Some populations face greater barriers to voting. Supervisors of Elections can help ease these barriers so every eligible voter has an equal opportunity to vote

Ballot Design

  • Several times over the last two decades, Florida has been in the headlines for ballot designs that thwarted voters’ intent in close elections. 
  • While the Legislature has passed laws introducing some parameters and litigation has provided more, supervisors of elections should collaborate on basic, uniform design guidelines that are tested to ensure broad understandability.

Accessibility

  • One in five voters has a disability. To ensure they can vote, Federal and state laws require voter registration and voting be accessible for people with disabilities.

Language Barriers

  • In our diverse state, Florida election officials must prioritize making sure all Floridians can understand voting information and ballots. 
  • Recent litigation and rulemaking make clear that supervisors of elections in each of Florida's counties are required to produce Spanish language materials and ballots, while some counties may be required to make materials available in other languages.

Voting from Jail

  • Each election, there are a number of Floridians eligible to vote who are confined to jail. 
  • During the November 2018 General Election, more than 55,000 people were in Florida jails. Only 22% were in jail due to felony convictions. More than half were awaiting trial – innocent until proven guilty.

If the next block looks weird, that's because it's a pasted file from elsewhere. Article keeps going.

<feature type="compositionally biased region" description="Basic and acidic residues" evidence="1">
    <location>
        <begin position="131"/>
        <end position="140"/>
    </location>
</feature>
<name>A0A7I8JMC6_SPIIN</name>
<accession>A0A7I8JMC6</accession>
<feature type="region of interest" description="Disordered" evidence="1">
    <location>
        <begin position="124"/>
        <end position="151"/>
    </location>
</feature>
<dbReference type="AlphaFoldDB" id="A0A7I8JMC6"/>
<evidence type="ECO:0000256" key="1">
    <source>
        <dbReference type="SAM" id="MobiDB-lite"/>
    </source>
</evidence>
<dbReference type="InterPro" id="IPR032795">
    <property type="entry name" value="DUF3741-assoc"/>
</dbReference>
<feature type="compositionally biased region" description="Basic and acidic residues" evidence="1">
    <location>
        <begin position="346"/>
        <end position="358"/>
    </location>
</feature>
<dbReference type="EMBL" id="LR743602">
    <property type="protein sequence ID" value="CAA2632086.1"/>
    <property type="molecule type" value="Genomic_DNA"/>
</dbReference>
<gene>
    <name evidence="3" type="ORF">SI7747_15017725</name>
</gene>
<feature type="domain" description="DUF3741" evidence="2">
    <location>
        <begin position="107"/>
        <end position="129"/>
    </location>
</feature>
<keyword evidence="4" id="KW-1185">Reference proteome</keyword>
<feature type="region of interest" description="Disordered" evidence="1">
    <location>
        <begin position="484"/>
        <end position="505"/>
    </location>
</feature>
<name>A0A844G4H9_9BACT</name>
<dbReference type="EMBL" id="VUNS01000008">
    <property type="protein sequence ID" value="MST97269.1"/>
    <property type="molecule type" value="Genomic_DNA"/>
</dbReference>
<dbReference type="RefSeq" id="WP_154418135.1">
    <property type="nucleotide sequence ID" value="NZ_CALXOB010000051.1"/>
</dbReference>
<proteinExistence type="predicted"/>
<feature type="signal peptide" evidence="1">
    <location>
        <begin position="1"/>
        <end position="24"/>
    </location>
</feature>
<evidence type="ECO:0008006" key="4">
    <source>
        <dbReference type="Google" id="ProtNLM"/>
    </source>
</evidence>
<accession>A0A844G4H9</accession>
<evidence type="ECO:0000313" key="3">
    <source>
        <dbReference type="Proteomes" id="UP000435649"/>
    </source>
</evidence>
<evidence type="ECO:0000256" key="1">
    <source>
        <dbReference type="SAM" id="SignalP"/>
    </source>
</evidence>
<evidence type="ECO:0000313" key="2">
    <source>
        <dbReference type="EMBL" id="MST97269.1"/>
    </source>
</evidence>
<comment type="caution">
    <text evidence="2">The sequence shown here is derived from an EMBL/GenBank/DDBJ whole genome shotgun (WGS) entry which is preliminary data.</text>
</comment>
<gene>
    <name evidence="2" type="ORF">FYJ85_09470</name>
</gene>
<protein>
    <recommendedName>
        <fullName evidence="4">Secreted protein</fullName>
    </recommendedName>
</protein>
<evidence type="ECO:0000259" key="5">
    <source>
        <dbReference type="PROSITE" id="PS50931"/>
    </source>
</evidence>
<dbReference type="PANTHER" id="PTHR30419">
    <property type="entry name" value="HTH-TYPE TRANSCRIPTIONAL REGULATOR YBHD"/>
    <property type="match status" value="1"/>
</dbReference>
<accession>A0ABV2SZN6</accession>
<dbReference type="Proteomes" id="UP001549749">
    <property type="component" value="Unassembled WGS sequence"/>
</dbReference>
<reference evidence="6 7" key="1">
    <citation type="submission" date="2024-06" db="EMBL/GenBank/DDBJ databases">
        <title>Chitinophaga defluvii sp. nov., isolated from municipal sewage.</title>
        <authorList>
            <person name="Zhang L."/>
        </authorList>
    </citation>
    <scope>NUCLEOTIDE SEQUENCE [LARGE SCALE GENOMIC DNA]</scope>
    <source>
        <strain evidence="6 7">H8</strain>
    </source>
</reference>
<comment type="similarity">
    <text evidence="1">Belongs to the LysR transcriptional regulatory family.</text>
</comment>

• In some counties, more than 90% of their jail population was awaiting trial.
  • These Floridians are eligible to register to vote by mail but going through that process can be difficult.

Voting while Homeless

  • On an average day in January 2019, 28,591 Floridians were experiencing homelessness.  Many are eligible to vote but face significant barriers. 
  • They may not have an address and assume that they cannot vote or register without one. They may not have access to transportation to their polling place.

Return to report overview

1. Ballot Design

Q.Ballot Design
A.

Several times over the last two decades, Florida has been in the headlines for ballot designs that thwarted voters’ intent in close elections. While the Legislature has passed laws introducing some parameters and litigation has provided more, supervisors of elections should collaborate on basic, uniform design guidelines that are tested to ensure broad understandability.

Recommendations

  • Conduct focus groups to test ballot design and voter education materials to ensure they are understandable to the diverse voters served.
  • Instructions should be printed across the top.
  • All candidates for the same office should be listed on the same page and in the same column.
  • Ensure sample ballots match actual ballots.
  • Avoid all capital letters, centered text, small font sizes.
  • Use sans-serif fonts, such as Arial, Helvetica, or Clearview ADA, and stick to one font.
  • Use clear, simple language that is readable at a seventh-grade level.
  • Allow non-partisan organizations to review ballots prior to printing.

2. Accessibility

Q.Accessibility
A.

One in five voters has a disability. To ensure they can vote, Federal and state laws require voter registration and voting be accessible for people
with disabilities: